The second challenger was Auralic's Aries streamer. This purist network player without DAC or hard drive must be bundled with a NAS to compete but that combo should still be ~25% less than the Portuguese. Now the blatant gap against the laptop was no more. The Aries is a very good machine. Still, judged by the book, the Innuos had the edge on a few points. Its micro resolution was a bit higher, sounds had more body, the depth perspective gained a tick, bass got grippier and rhythmically more assured. True, I could hear some argue that "though the Aries painted instruments and voices with a bit less grip, it did them bigger and closer up which involved me more". This I follow in theory but not personally. Rephrased, the sonic offset between Auralic and Innuos was subtle to transcend the purely objective and play to different listener tastes.

Very much the same happened against the Audiodata MusikServer MSII. On price and concept a virtual stand-in, the sonic differences were a replay of the above. Some will favour the half-step forward perspective of the German and its slightly wider if shallower staging. Others will champion the resolution gains, tauter timing and greater focus of the Innuos. This I would call like I did the Auralic. Whilst subjective preferences differ, judged by the book I'd call the Innuos first.

Conclusion. With their flagship Zenith MkII, our newer firm Innuos has a music server/player that's very solidly made, attractively styled, super fast due to its SSD and a poster child for user friendliness and intuitive use. Particularly the browser interface makes chores like tags, rips, imports and backup scheduling easy as pie. This should be the gold standard. The playback apps I sampled followed suit, including integration with Spotify, Tidal and Qobuz. The integral UPnP server supports multi-room and streaming configurations from Naim, Linn, Moon Mind, B&O, Denon Heos & Co and one button press can even sync the Innuos library with Sonos. Many audiophiles will predominantly rely on player mode as the direct USB connection with a DAC. That interface was executed very well. And... an additional coax and/or Toslink would be lovely. From a sonic perspective, as part of a quality system that's transparent and highly resolved, a digital transport to stream audio files from makes a difference. Here the Zenith MkII did a terrific job as a career audiophile of purist leanings: tonally neutral, ultra resolved, rhythmically in the pocket and spatially dimensional. At its price, I'm not aware of competitors which objectively would be "more correct" – merely those that do it different if no better. Chapeau time! Where total packaging is concerned (fit'n'finish, ease of use, sheer access speed and sound), the Innuos ties it up with a bow. Trials and auditions are in order. Given 30-day return privileges, there's zero involved risk.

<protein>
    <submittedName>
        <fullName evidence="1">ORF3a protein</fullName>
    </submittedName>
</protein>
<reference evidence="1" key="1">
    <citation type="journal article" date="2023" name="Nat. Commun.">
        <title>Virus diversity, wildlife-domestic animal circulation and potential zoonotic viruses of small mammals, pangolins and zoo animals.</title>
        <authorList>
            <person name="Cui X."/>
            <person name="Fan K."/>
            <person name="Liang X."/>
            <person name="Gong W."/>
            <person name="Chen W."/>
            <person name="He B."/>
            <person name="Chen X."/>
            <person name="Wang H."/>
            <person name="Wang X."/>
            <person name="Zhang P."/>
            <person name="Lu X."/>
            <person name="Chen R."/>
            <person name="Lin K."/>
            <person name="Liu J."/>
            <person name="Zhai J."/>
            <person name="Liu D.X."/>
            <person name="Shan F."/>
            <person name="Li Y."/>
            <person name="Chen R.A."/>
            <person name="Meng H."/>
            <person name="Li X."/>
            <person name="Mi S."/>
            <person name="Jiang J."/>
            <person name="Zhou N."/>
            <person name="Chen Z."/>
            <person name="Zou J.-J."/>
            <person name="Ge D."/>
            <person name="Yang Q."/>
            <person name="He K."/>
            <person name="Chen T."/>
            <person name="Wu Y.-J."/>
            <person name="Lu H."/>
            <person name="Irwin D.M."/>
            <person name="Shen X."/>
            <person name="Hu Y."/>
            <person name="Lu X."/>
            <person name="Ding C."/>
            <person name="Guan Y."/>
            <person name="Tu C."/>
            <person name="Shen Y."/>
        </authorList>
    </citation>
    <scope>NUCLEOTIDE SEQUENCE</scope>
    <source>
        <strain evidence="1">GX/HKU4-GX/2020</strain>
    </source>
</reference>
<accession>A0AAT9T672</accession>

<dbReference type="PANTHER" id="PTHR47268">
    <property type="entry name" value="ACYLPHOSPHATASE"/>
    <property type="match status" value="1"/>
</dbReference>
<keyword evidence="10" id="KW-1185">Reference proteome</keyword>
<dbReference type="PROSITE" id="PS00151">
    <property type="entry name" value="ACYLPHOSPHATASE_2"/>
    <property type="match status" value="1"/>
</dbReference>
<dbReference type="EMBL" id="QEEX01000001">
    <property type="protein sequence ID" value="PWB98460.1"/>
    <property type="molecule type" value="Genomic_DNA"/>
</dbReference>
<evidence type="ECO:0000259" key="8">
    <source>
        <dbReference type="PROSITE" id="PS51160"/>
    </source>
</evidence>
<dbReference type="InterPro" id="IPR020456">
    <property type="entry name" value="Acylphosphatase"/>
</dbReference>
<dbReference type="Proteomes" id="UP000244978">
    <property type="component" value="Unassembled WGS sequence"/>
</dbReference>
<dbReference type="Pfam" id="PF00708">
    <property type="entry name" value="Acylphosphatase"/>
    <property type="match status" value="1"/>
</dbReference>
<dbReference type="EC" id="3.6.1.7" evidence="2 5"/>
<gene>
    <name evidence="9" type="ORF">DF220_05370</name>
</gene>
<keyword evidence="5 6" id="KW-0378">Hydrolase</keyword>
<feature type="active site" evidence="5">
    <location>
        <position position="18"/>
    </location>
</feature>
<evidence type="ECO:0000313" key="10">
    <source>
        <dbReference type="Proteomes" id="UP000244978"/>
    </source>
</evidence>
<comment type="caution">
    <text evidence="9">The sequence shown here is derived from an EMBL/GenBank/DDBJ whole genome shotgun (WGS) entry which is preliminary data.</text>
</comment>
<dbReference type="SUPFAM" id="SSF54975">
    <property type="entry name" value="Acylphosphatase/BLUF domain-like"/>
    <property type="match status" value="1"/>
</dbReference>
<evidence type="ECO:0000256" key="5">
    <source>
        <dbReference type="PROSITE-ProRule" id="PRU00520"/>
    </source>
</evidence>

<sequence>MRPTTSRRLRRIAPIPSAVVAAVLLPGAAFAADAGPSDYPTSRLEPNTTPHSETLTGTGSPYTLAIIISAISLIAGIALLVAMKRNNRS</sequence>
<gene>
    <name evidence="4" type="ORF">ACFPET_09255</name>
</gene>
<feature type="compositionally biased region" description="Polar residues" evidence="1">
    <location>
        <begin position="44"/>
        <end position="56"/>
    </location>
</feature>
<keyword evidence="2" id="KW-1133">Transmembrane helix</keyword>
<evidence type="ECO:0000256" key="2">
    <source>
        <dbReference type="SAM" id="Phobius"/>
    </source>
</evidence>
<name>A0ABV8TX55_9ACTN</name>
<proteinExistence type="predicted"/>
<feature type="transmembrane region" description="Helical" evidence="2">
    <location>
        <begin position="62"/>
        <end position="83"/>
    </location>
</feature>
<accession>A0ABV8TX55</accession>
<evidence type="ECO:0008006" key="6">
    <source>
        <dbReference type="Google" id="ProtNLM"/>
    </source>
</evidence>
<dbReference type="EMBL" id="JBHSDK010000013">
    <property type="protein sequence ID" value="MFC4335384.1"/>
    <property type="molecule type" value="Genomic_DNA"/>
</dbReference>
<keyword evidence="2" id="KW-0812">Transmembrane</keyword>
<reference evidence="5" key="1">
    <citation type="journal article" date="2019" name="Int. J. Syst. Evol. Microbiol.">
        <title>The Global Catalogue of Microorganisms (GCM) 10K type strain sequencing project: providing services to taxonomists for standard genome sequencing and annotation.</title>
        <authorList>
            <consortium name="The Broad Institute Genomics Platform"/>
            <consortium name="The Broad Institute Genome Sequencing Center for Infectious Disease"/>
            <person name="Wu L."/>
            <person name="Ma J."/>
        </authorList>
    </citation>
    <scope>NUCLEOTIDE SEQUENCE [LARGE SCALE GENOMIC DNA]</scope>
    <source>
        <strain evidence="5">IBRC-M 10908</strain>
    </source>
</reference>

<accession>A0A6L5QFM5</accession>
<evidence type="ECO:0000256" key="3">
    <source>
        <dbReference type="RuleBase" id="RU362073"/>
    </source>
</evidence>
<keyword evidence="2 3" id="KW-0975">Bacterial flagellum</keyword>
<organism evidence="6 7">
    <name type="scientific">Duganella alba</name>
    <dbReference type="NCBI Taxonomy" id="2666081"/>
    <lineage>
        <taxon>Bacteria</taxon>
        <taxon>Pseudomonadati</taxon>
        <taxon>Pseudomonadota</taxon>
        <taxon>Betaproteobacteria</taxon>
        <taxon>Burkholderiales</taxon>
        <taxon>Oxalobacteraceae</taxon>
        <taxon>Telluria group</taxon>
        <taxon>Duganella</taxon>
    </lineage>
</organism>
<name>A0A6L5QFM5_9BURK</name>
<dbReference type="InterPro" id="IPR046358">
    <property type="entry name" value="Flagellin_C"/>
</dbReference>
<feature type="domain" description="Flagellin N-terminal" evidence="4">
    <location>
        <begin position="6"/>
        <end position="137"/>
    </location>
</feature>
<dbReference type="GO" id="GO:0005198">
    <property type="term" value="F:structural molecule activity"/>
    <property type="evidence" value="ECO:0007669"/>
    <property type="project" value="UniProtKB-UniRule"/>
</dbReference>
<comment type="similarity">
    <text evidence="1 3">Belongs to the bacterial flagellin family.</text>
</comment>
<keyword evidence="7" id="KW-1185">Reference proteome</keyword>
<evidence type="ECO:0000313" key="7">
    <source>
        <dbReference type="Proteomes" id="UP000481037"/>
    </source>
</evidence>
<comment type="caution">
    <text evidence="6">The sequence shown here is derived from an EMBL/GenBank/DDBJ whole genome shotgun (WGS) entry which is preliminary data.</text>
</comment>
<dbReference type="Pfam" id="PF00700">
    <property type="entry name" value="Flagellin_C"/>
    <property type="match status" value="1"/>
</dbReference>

• Category: Music server/player
• Dimensions & weight: 70 x 420 x 320mm HxWxD, 9kg
• Trim: black
• i/o: 1 x USB 2.0 (DAC), 1 x USB 3.0 (backup), 2 x RJ45/Ethernet (LAN and streamer), 1 x VGA (service only)
• Format support: PCM to 32bit/352.8kHz, quad DSD, WAV, AIFF, FLAC, ALAC, AAC, MP3
• Power consumption: circa 10 watt at idle
• Other: dealer network under development as of 3/2017, direct sales via maker or Amazon possible
• Warranty: 2 years

Innuos website